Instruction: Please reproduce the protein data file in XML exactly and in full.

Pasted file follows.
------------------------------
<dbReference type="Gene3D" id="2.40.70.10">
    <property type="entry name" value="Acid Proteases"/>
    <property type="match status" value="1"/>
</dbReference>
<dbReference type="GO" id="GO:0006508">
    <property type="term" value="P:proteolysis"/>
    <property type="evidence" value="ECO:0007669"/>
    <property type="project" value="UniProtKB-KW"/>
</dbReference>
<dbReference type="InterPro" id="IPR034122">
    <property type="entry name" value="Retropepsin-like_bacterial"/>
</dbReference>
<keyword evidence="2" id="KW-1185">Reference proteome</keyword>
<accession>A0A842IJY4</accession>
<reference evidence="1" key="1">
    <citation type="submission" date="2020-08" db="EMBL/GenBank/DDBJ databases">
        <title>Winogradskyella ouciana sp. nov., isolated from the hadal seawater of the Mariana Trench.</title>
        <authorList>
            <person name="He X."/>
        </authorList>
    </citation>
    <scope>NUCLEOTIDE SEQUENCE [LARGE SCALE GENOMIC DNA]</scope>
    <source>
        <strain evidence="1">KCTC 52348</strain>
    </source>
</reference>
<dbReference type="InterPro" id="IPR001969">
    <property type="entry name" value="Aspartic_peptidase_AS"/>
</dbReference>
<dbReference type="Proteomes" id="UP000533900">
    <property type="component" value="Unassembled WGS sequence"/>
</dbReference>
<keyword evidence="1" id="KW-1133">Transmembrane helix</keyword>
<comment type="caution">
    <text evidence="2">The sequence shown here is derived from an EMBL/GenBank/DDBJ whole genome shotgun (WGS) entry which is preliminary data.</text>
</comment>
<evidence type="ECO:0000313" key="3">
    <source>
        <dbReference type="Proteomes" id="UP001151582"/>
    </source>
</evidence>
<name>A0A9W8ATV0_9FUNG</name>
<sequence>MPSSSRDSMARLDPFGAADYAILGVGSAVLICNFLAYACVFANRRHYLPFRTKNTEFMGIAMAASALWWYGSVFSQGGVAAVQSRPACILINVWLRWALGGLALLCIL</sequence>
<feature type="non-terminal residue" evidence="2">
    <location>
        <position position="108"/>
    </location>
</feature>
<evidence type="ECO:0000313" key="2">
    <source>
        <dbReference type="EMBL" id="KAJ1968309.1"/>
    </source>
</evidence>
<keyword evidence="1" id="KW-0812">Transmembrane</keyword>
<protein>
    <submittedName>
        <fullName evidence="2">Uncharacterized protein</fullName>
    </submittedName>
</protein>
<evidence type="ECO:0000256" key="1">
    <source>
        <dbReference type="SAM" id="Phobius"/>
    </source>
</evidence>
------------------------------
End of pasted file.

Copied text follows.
<dbReference type="Gene3D" id="2.40.70.10">
    <property type="entry name" value="Acid Proteases"/>
    <property type="match status" value="1"/>
</dbReference>
<dbReference type="GO" id="GO:0006508">
    <property type="term" value="P:proteolysis"/>
    <property type="evidence" value="ECO:0007669"/>
    <property type="project" value="UniProtKB-KW"/>
</dbReference>
<dbReference type="InterPro" id="IPR034122">
    <property type="entry name" value="Retropepsin-like_bacterial"/>
</dbReference>
<keyword evidence="2" id="KW-1185">Reference proteome</keyword>
<accession>A0A842IJY4</accession>
<reference evidence="1" key="1">
    <citation type="submission" date="2020-08" db="EMBL/GenBank/DDBJ databases">
        <title>Winogradskyella ouciana sp. nov., isolated from the hadal seawater of the Mariana Trench.</title>
        <authorList>
            <person name="He X."/>
        </authorList>
    </citation>
    <scope>NUCLEOTIDE SEQUENCE [LARGE SCALE GENOMIC DNA]</scope>
    <source>
        <strain evidence="1">KCTC 52348</strain>
    </source>
</reference>
<dbReference type="InterPro" id="IPR001969">
    <property type="entry name" value="Aspartic_peptidase_AS"/>
</dbReference>
<dbReference type="Proteomes" id="UP000533900">
    <property type="component" value="Unassembled WGS sequence"/>
</dbReference>
<keyword evidence="1" id="KW-1133">Transmembrane helix</keyword>
<comment type="caution">
    <text evidence="2">The sequence shown here is derived from an EMBL/GenBank/DDBJ whole genome shotgun (WGS) entry which is preliminary data.</text>
</comment>
<evidence type="ECO:0000313" key="3">
    <source>
        <dbReference type="Proteomes" id="UP001151582"/>
    </source>
</evidence>
<name>A0A9W8ATV0_9FUNG</name>
<sequence>MPSSSRDSMARLDPFGAADYAILGVGSAVLICNFLAYACVFANRRHYLPFRTKNTEFMGIAMAASALWWYGSVFSQGGVAAVQSRPACILINVWLRWALGGLALLCIL</sequence>
<feature type="non-terminal residue" evidence="2">
    <location>
        <position position="108"/>
    </location>
</feature>
<evidence type="ECO:0000313" key="2">
    <source>
        <dbReference type="EMBL" id="KAJ1968309.1"/>
    </source>
</evidence>
<keyword evidence="1" id="KW-0812">Transmembrane</keyword>
<protein>
    <submittedName>
        <fullName evidence="2">Uncharacterized protein</fullName>
    </submittedName>
</protein>
<evidence type="ECO:0000256" key="1">
    <source>
        <dbReference type="SAM" id="Phobius"/>
    </source>
</evidence>